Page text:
- Basic Preparation for Parish Nurses and Parish Nurse Coordinators
- Other and Future Considerations
- Chapter 25: The Canadian Experience
- The Uniqueness of the Canadian Context
- Canada as a Leader in Health Promotion
- The Canadian Health Care System
- Funding Canadian Health Care
- Health Care Reform in Canada
- Early Development of Parish Nursing in Canada
- Alberta Parish Nursing Feasibility Study
- Parish Nursing Education at the University of Alberta
- Future Challenges
- Chapter 26: The Australian Concept of Faith Community
- The Social Context
- Funding Health Care in Australia
- A Brief Overview of South Australia's Community Health Program
- The Situation of Faith Communities within Australia
- A Pilot Demonstration Project of Faith Community Nursing
- The Faith Community Nurse Role
- Future Implications
Copyright © 1999 by Sage Publications, Inc.
All rights reserved. No part of this book may be reproduced or utilized in any form or by any means, electronic or mechanical, including photocopying, recording, or by any information storage and retrieval system, without permission in writing from the publisher.
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Library of Congress Cataloging-in-Publication Data
Main entry under title:
Parish nursing: Promoting whole person health within faith communities/edited by Phyllis Ann Solari-Twadell and Mary Ann McDermott.
Includes bibliographical references and index.
ISBN 0-7619-1182-0 (cloth: acid-free paper)
ISBN 0-7619-1183-9 (pbk.: acid-free paper)
1. Parish nursing. I. Solari-Twadell, Phyllis Ann. II. McDermott, Mary Ann.
RT120 .P37 1998
01 02 03 04 05 7 6 5 4
Acquiring Editor: Dan Ruth
Editorial Assistant: Anna Howland
Production Editor: Wendy Westgate
Editorial Assistant: Nevair Kabakian
Typesetter/Designer: Christina M. Hill
Cover Designer: Candice Harman
In the late 1960s and early 1970s I had the opportunity, as a faculty member of the University of Illinois College of Nursing, to participate in one of the Wholistic Health Centers developed by Granger Westberg in a church setting. Over the past 30 years, I have had the opportunity to see the ideas of whole person health develop from the early church-based family practice models to the current growing movement of parish nursing. As a program director and vice president of the Kellogg Foundation in more recent years, I have followed the development of parish nursing through a number of projects we have had the privilege to support. This compendium of chapters related to parish nursing provides a comprehensive overview of both the underlying philosophical and pragmatic issues of establishing parish nursing in a wide array of contexts. As we at the Kellogg Foundation focused our programming upon community-based models for health services delivery, we became increasingly convinced of the power of community as a positive influence on the health and well-being of people, and often, at the center of the community, was the church: the institutional hub around which the community was organized. Through the years, the development of parish nursing has resulted in the church becoming an increasingly important force influencing the health and well-being of people.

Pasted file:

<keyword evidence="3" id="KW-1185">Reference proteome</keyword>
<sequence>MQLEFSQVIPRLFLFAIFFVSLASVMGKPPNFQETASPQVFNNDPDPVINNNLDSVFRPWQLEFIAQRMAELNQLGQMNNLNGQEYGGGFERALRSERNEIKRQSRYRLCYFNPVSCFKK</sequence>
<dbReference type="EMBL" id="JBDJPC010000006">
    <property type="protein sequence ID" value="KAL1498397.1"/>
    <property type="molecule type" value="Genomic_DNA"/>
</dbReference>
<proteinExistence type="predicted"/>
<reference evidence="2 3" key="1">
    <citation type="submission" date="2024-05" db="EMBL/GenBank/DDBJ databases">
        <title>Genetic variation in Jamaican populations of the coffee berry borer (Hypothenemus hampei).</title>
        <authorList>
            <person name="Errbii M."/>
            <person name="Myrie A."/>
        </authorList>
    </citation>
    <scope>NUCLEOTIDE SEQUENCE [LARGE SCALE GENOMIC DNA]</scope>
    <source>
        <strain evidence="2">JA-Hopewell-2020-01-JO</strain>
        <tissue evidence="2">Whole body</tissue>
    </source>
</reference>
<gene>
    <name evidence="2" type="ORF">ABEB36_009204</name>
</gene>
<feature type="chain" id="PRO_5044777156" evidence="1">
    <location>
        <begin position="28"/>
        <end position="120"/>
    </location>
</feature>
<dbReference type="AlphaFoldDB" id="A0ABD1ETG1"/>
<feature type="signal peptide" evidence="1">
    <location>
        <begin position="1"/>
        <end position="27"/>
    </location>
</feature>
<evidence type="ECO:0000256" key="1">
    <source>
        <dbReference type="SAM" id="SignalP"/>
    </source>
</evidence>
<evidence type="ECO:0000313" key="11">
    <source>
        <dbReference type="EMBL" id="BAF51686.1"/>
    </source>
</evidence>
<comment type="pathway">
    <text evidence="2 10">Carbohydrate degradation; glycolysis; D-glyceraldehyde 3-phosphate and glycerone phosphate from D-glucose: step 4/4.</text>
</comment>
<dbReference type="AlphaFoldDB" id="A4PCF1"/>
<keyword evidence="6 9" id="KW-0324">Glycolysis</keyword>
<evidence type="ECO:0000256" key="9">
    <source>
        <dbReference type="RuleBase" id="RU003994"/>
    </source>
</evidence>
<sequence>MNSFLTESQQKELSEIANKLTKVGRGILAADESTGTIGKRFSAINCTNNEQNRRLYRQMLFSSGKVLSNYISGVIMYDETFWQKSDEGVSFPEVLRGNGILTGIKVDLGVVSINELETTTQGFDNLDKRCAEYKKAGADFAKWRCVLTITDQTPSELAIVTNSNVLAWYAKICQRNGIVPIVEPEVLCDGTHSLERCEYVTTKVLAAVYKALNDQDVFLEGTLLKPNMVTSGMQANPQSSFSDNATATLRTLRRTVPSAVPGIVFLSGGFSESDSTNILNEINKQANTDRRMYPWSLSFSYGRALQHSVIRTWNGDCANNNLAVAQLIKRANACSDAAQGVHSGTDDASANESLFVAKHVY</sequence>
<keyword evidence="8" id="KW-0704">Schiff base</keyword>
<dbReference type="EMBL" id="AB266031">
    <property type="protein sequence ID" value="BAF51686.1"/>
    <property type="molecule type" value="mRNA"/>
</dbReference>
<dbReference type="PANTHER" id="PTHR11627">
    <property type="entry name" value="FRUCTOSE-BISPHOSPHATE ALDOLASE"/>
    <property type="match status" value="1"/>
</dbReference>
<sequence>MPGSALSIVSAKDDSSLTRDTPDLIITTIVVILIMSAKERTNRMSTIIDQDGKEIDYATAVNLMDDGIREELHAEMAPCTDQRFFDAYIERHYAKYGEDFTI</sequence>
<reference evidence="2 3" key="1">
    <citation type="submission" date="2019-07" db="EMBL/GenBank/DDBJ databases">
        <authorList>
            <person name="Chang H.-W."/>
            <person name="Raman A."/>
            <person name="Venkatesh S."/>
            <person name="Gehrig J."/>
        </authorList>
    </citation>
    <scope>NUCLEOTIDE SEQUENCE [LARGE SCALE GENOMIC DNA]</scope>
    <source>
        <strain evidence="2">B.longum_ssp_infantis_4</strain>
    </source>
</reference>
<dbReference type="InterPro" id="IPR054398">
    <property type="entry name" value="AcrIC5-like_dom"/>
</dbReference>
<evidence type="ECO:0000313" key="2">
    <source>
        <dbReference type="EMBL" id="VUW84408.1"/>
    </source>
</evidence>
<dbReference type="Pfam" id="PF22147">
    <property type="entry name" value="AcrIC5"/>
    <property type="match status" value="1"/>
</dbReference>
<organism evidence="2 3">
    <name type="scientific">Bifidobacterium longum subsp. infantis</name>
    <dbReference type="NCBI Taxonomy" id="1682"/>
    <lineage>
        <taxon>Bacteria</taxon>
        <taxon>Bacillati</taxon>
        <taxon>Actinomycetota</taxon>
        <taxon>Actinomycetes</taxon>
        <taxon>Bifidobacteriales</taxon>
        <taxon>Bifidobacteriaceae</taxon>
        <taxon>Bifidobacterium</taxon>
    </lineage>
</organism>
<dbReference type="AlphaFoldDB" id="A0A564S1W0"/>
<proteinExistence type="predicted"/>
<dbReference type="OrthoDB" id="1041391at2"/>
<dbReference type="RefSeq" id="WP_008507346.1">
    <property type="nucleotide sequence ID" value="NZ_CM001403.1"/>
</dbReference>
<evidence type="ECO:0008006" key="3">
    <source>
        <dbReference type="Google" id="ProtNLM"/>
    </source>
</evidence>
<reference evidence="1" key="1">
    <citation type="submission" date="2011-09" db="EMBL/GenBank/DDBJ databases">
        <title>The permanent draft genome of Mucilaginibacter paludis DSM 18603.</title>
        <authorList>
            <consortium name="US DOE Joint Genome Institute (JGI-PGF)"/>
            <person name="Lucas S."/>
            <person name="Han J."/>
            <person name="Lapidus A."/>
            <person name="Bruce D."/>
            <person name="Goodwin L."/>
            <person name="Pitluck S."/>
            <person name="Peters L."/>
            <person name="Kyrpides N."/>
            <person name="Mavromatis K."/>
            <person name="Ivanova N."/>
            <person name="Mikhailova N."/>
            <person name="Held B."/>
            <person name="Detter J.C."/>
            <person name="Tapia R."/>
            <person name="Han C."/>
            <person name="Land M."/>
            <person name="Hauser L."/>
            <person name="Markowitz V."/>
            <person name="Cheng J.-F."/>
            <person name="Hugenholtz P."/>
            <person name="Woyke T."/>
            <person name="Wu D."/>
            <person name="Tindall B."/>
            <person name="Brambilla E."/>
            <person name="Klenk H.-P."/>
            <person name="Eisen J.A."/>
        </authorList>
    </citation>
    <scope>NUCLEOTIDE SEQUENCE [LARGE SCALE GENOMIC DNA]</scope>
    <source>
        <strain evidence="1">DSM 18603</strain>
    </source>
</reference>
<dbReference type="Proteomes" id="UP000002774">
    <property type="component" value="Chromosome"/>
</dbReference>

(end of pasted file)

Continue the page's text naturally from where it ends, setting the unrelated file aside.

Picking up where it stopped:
Granger Westberg, the driving force behind the whole person health movement, describes in his chapter on the historical development of parish nursing how “the role of parish nursing is basically a reaching out for more whole-person ways of ministering to people who are hurting.” In many ways, that captures the essence of nursing, whether it be in hospital or community settings. Nurses through the ages have been the bridges between people and medical care systems. In parish nursing, nurses are bridges between people in the congregation, the church with its healing mission, and the medical care providers—physicians, dentists, hospitals, managed care systems, and a wide array of allied health providers. Time after time, nurses have emerged as the “glue” that holds things together, but we keep forgetting that lesson, and somehow we can't find a way of “fitting things” together so that support for the glue becomes as important as any of the individual pieces. In many ways, our current medical care system is one gigantic jigsaw [Page xvi]puzzle, with each of the pieces magnificent in its detail and its sophisticated technological underpinnings. What good does it do to have magnificent pieces if they don't come together in a discernible pattern around the real health needs of people?
Westberg notes that in the early evaluation of the Wholistic Health Centers, the evaluators determined that one of the most important factors in their success was that the nurses employed in the clinics spoke two languages: “the language of science and the language of religion. The nurses were acting as translators.” The role of nurse as translator is key to the success of parish nursing and, indeed, of nursing as a whole. Helping the person understand his or her physical condition, whether ill or well, and assisting that individual to take control of the management of his or her health is of primary importance. However, with our concentration upon the wonders of technology and our ability to “fix” things, too often attention is focused upon the wrong things. It is commonly assumed that building more health centers, bringing better technological equipment into communities, and bringing medical doctors into these practice settings will improve the health of people. Time after time, the evidence shows that this does little. We as a society have become fixated upon the medicalization of a whole array of problems: Attention-deficit children, depression, fatigue, obesity, wrinkled skin—all are viewed as medical problems to be solved with a pill or a potion. People needing only an understanding ear come to the doctor's office, to be given 8 minutes of time and most likely a prescription that will do little to address their underlying problems. No one in our society has time to listen, and certainly listening is not a reimbursable service in the world of medical care management.